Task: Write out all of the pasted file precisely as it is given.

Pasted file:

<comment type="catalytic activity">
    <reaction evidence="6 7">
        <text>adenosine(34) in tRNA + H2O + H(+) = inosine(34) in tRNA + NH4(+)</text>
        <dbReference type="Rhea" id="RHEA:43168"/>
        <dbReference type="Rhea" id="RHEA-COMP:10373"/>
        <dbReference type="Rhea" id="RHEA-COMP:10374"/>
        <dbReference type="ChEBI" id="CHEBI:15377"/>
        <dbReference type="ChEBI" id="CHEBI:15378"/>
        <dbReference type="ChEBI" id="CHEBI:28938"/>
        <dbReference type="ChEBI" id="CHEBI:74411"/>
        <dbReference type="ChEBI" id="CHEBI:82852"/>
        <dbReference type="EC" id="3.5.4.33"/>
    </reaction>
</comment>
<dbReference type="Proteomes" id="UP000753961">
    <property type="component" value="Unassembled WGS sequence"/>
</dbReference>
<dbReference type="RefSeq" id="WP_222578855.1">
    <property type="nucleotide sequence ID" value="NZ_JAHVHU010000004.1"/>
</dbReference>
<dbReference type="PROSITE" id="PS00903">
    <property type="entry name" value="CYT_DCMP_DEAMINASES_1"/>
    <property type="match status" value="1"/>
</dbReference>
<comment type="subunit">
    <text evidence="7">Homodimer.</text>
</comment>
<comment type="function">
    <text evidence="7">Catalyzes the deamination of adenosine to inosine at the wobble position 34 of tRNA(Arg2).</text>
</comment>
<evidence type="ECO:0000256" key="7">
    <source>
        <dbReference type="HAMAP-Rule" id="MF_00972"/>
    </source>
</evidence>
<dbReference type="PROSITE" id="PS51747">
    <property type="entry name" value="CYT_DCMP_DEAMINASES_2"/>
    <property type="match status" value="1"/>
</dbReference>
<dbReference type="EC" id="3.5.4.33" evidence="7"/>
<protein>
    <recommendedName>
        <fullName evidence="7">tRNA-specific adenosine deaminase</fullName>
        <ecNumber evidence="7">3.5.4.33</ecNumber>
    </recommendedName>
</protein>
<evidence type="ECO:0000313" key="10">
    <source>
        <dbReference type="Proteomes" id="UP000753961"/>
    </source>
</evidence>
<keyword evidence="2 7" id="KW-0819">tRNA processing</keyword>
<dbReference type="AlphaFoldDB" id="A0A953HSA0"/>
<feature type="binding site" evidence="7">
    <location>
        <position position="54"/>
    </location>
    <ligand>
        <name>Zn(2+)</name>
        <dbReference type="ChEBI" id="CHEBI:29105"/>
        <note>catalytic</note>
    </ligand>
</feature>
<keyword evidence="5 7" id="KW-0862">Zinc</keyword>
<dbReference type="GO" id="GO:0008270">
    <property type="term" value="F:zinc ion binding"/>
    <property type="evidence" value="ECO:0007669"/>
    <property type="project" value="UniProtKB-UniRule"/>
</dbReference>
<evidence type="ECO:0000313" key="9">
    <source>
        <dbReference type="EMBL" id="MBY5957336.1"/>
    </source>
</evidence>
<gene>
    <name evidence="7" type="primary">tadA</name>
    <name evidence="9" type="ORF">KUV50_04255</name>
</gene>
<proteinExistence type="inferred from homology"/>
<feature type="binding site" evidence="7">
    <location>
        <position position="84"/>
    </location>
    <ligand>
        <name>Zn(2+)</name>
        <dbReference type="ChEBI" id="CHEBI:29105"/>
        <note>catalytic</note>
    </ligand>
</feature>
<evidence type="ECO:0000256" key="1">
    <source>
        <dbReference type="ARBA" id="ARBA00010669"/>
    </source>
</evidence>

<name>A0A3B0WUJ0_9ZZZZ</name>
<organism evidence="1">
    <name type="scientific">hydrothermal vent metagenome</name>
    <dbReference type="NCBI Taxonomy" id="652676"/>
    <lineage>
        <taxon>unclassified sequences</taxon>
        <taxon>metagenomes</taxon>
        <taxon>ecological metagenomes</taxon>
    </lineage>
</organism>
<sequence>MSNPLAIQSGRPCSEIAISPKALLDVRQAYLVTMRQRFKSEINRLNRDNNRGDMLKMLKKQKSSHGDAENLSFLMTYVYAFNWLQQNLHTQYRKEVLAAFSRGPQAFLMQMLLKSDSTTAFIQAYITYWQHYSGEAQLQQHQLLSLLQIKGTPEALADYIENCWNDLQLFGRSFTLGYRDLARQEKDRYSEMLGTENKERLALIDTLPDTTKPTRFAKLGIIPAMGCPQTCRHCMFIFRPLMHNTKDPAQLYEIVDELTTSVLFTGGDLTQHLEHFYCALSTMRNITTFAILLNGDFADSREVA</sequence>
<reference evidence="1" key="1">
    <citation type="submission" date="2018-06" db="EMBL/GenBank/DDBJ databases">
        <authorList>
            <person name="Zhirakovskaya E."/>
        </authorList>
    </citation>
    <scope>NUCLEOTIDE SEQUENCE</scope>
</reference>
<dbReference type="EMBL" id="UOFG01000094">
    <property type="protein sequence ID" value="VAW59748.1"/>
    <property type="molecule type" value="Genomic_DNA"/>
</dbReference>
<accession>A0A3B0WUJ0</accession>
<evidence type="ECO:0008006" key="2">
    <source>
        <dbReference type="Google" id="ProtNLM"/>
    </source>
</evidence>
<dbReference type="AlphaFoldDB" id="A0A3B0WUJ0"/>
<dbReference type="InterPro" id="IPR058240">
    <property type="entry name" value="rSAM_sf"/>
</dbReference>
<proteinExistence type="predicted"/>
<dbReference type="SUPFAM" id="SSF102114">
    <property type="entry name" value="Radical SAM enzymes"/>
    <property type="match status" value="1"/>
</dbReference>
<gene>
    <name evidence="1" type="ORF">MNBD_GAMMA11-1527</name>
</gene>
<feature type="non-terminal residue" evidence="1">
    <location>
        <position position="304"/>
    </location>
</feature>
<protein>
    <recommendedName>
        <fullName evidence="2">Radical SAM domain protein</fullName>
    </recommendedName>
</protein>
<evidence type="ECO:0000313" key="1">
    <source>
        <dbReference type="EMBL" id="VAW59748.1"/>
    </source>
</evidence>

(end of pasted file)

<comment type="catalytic activity">
    <reaction evidence="6 7">
        <text>adenosine(34) in tRNA + H2O + H(+) = inosine(34) in tRNA + NH4(+)</text>
        <dbReference type="Rhea" id="RHEA:43168"/>
        <dbReference type="Rhea" id="RHEA-COMP:10373"/>
        <dbReference type="Rhea" id="RHEA-COMP:10374"/>
        <dbReference type="ChEBI" id="CHEBI:15377"/>
        <dbReference type="ChEBI" id="CHEBI:15378"/>
        <dbReference type="ChEBI" id="CHEBI:28938"/>
        <dbReference type="ChEBI" id="CHEBI:74411"/>
        <dbReference type="ChEBI" id="CHEBI:82852"/>
        <dbReference type="EC" id="3.5.4.33"/>
    </reaction>
</comment>
<dbReference type="Proteomes" id="UP000753961">
    <property type="component" value="Unassembled WGS sequence"/>
</dbReference>
<dbReference type="RefSeq" id="WP_222578855.1">
    <property type="nucleotide sequence ID" value="NZ_JAHVHU010000004.1"/>
</dbReference>
<dbReference type="PROSITE" id="PS00903">
    <property type="entry name" value="CYT_DCMP_DEAMINASES_1"/>
    <property type="match status" value="1"/>
</dbReference>
<comment type="subunit">
    <text evidence="7">Homodimer.</text>
</comment>
<comment type="function">
    <text evidence="7">Catalyzes the deamination of adenosine to inosine at the wobble position 34 of tRNA(Arg2).</text>
</comment>
<evidence type="ECO:0000256" key="7">
    <source>
        <dbReference type="HAMAP-Rule" id="MF_00972"/>
    </source>
</evidence>
<dbReference type="PROSITE" id="PS51747">
    <property type="entry name" value="CYT_DCMP_DEAMINASES_2"/>
    <property type="match status" value="1"/>
</dbReference>
<dbReference type="EC" id="3.5.4.33" evidence="7"/>
<protein>
    <recommendedName>
        <fullName evidence="7">tRNA-specific adenosine deaminase</fullName>
        <ecNumber evidence="7">3.5.4.33</ecNumber>
    </recommendedName>
</protein>
<evidence type="ECO:0000313" key="10">
    <source>
        <dbReference type="Proteomes" id="UP000753961"/>
    </source>
</evidence>
<keyword evidence="2 7" id="KW-0819">tRNA processing</keyword>
<dbReference type="AlphaFoldDB" id="A0A953HSA0"/>
<feature type="binding site" evidence="7">
    <location>
        <position position="54"/>
    </location>
    <ligand>
        <name>Zn(2+)</name>
        <dbReference type="ChEBI" id="CHEBI:29105"/>
        <note>catalytic</note>
    </ligand>
</feature>
<keyword evidence="5 7" id="KW-0862">Zinc</keyword>
<dbReference type="GO" id="GO:0008270">
    <property type="term" value="F:zinc ion binding"/>
    <property type="evidence" value="ECO:0007669"/>
    <property type="project" value="UniProtKB-UniRule"/>
</dbReference>
<evidence type="ECO:0000313" key="9">
    <source>
        <dbReference type="EMBL" id="MBY5957336.1"/>
    </source>
</evidence>
<gene>
    <name evidence="7" type="primary">tadA</name>
    <name evidence="9" type="ORF">KUV50_04255</name>
</gene>
<proteinExistence type="inferred from homology"/>
<feature type="binding site" evidence="7">
    <location>
        <position position="84"/>
    </location>
    <ligand>
        <name>Zn(2+)</name>
        <dbReference type="ChEBI" id="CHEBI:29105"/>
        <note>catalytic</note>
    </ligand>
</feature>
<evidence type="ECO:0000256" key="1">
    <source>
        <dbReference type="ARBA" id="ARBA00010669"/>
    </source>
</evidence>

<name>A0A3B0WUJ0_9ZZZZ</name>
<organism evidence="1">
    <name type="scientific">hydrothermal vent metagenome</name>
    <dbReference type="NCBI Taxonomy" id="652676"/>
    <lineage>
        <taxon>unclassified sequences</taxon>
        <taxon>metagenomes</taxon>
        <taxon>ecological metagenomes</taxon>
    </lineage>
</organism>
<sequence>MSNPLAIQSGRPCSEIAISPKALLDVRQAYLVTMRQRFKSEINRLNRDNNRGDMLKMLKKQKSSHGDAENLSFLMTYVYAFNWLQQNLHTQYRKEVLAAFSRGPQAFLMQMLLKSDSTTAFIQAYITYWQHYSGEAQLQQHQLLSLLQIKGTPEALADYIENCWNDLQLFGRSFTLGYRDLARQEKDRYSEMLGTENKERLALIDTLPDTTKPTRFAKLGIIPAMGCPQTCRHCMFIFRPLMHNTKDPAQLYEIVDELTTSVLFTGGDLTQHLEHFYCALSTMRNITTFAILLNGDFADSREVA</sequence>
<reference evidence="1" key="1">
    <citation type="submission" date="2018-06" db="EMBL/GenBank/DDBJ databases">
        <authorList>
            <person name="Zhirakovskaya E."/>
        </authorList>
    </citation>
    <scope>NUCLEOTIDE SEQUENCE</scope>
</reference>
<dbReference type="EMBL" id="UOFG01000094">
    <property type="protein sequence ID" value="VAW59748.1"/>
    <property type="molecule type" value="Genomic_DNA"/>
</dbReference>
<accession>A0A3B0WUJ0</accession>
<evidence type="ECO:0008006" key="2">
    <source>
        <dbReference type="Google" id="ProtNLM"/>
    </source>
</evidence>
<dbReference type="AlphaFoldDB" id="A0A3B0WUJ0"/>
<dbReference type="InterPro" id="IPR058240">
    <property type="entry name" value="rSAM_sf"/>
</dbReference>
<proteinExistence type="predicted"/>
<dbReference type="SUPFAM" id="SSF102114">
    <property type="entry name" value="Radical SAM enzymes"/>
    <property type="match status" value="1"/>
</dbReference>
<gene>
    <name evidence="1" type="ORF">MNBD_GAMMA11-1527</name>
</gene>
<feature type="non-terminal residue" evidence="1">
    <location>
        <position position="304"/>
    </location>
</feature>
<protein>
    <recommendedName>
        <fullName evidence="2">Radical SAM domain protein</fullName>
    </recommendedName>
</protein>
<evidence type="ECO:0000313" key="1">
    <source>
        <dbReference type="EMBL" id="VAW59748.1"/>
    </source>
</evidence>